Palmer completed the last year of his MBA studies while traveling the world with Delta. He says being able to work ahead in his courses was a big advantage whenever his schedule included long-distance flights or overseas destinations such as Iceland.
“I could not have gotten my master’s if it wasn’t online,” he stressed. “There’s simply no way, with my job, I could do it.” Criss-crossing multiple time zones in a day in a pressurized airplane cabin can also be taxing on the body, and Palmer says he appreciated having the option “not to do homework after eight hours of flying.”
Studying at his convenience helped him stay focused and enjoy the MBA experience more. He liked how readings and case studies “broadened his spectrum,” and classes such as Marketing Management challenged him to develop new skills.
“I just found it so interesting,” he said of the course, noting that simulation exercises in marketing gave him practical experience in a different field than his own. “This is something, if I was not flying, I could see myself doing,” he said.
Managerial Leadership and Ethics also inspired Palmer to examine his management philosophy and discover how he works best with others. “It’s made me realize that I’m a servant leader,” he shared. “I love mentoring. I love giving people opportunities that I wish I would have known [about]. I like to challenge them and see them grow and fulfill their dreams.”
He says Dr. Lonnie L. Jackson also set a great example during the course by practicing the strategies he was teaching. “He’s an effective communicator,” Palmer explained. “He was so quick to get back with you on anything you had a question about.”
Palmer also highlights the time and attention Jackson gave him as a mentor, advising on classes to take and how to work school into a pilot’s schedule. “He really showed his leadership style through his communication and always being there. And I know it wasn’t just for me, [it was] for all his students,” he said. “Dr. Jackson was superb at that.”
Cruising Altitude, Clear Skies Ahead
Palmer says Henderson State’s online MBA program has helped prepare him for a variety of professional paths in aviation, from airport operations and carrier compliance to human factors management (addressing safety risks such as maintenance lapses or pilot fatigue).
Studying leadership has also given him a deep appreciation for his current employer, as he connects the skills and concepts he’s learned to what he has experienced on the job with Delta. “They really, really love their employees,” he said, expressing his respect for the organization and its management. “There are multiple roles within that company that you can [have] with an MBA,” he added. “Definitely, that’s a card in my back pocket.”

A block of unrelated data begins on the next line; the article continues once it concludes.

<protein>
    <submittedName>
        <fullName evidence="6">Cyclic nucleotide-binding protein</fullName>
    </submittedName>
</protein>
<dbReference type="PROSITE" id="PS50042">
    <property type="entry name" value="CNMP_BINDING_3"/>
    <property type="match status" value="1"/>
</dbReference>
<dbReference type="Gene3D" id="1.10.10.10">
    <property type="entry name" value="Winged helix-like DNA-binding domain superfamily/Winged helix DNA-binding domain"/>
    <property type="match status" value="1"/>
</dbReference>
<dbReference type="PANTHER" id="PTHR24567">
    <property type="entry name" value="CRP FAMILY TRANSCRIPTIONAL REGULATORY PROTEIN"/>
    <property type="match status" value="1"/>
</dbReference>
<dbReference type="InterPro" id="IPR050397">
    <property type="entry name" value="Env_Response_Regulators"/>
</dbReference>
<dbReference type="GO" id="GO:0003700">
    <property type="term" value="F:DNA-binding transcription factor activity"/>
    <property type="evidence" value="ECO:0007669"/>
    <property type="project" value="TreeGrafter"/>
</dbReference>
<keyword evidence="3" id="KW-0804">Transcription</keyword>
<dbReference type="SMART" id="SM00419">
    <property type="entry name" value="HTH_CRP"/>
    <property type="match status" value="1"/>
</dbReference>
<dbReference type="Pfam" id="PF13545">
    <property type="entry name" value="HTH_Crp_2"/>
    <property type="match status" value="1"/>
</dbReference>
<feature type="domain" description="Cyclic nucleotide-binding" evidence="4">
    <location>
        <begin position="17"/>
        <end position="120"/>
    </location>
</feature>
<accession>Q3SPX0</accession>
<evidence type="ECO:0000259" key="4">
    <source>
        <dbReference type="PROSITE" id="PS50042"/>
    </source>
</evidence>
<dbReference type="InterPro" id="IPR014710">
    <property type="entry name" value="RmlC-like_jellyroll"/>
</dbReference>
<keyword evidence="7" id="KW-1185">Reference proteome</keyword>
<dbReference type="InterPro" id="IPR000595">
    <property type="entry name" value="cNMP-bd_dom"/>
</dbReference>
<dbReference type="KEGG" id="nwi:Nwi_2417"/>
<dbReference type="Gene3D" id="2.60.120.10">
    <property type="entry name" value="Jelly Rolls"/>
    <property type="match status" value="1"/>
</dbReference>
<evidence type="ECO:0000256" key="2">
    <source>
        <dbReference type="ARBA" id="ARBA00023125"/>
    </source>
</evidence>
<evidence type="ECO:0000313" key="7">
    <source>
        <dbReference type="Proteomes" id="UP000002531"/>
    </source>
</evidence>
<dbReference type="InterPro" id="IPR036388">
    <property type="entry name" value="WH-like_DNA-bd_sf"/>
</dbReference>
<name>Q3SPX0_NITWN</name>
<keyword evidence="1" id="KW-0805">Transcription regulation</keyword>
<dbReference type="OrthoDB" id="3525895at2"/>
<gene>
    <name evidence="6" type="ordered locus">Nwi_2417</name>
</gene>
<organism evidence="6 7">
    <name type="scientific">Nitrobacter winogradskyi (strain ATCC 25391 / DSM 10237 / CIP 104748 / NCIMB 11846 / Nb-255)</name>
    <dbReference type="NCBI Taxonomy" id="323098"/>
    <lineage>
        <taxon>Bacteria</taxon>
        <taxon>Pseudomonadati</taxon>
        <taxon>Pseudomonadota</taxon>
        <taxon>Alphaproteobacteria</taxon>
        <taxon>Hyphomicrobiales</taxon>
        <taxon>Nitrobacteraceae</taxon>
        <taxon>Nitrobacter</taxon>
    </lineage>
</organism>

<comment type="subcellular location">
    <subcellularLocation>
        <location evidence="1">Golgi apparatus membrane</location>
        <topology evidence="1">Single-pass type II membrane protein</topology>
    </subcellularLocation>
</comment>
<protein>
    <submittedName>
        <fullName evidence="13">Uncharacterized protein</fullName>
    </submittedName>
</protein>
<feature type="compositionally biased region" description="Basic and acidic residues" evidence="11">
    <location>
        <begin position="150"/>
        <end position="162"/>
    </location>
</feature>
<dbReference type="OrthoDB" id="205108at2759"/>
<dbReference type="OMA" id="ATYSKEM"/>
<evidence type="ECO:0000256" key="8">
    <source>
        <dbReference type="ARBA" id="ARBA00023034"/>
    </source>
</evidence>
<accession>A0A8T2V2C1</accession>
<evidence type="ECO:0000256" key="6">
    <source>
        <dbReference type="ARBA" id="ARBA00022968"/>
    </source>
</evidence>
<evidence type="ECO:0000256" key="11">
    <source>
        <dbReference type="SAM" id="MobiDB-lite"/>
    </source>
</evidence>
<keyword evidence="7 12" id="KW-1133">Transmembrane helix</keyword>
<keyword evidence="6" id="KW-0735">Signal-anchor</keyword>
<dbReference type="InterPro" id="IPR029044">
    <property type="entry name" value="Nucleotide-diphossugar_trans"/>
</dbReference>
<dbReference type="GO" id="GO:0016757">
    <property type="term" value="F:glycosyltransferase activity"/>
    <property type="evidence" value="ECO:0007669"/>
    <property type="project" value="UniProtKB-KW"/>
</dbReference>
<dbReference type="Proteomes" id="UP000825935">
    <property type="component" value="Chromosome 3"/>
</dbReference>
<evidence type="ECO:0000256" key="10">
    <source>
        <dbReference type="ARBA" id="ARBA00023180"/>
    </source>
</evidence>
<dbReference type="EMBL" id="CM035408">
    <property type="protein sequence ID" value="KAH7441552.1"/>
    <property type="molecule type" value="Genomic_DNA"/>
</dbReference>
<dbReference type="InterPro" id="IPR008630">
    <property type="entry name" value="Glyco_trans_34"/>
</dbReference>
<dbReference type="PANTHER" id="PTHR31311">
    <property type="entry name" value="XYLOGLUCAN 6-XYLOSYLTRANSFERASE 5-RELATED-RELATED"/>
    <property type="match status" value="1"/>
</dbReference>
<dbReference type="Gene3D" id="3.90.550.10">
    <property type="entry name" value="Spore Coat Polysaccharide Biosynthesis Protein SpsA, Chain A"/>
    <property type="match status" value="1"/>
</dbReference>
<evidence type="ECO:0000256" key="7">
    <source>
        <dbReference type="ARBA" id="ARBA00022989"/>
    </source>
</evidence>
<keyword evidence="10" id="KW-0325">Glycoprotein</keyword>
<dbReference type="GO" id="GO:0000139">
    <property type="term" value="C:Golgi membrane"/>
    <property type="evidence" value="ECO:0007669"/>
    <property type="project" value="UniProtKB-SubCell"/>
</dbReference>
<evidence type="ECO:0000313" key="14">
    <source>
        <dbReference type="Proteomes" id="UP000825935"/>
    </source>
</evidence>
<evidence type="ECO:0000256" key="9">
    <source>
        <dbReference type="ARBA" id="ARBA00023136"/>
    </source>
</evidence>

Palmer says the program’s emphasis on “customer-centric” approaches to doing business also demonstrates why the degree could be beneficial for anyone in his field. “Pilots or individuals in the aviation industry with this background might be more attuned to understanding and anticipating passenger needs,” he suggested, “ensuring a more comfortable and enjoyable journey.”
In addition, coursework has given Palmer new tools to manage his personal finances and to help others do the same. He enjoys following stock market moves and trends and that he’s able to interpret them for friends and family. “You see it all come together outside the classroom,” he explained, describing the business mastery and sense of accomplishment he has as an MBA graduate.
“No one can take that away from you,” he said. “That’s something that I always think about. I [have] this security now. If something were to happen to me and I couldn’t fly anymore, we’ll still be okay.”
Palmer believes that aviators at all levels can have the same powerful MBA experience that he did studying online at Henderson State. “Your end result is just so much satisfaction,” he said. “That’s how great it is.”
At the moment, he’s content to sail the skies and consider his options for the future, knowing that he has the right business expertise for whatever adventure he chooses next. And that his short-term investment in a long career is paying off. “I think that was worth every penny,” he said.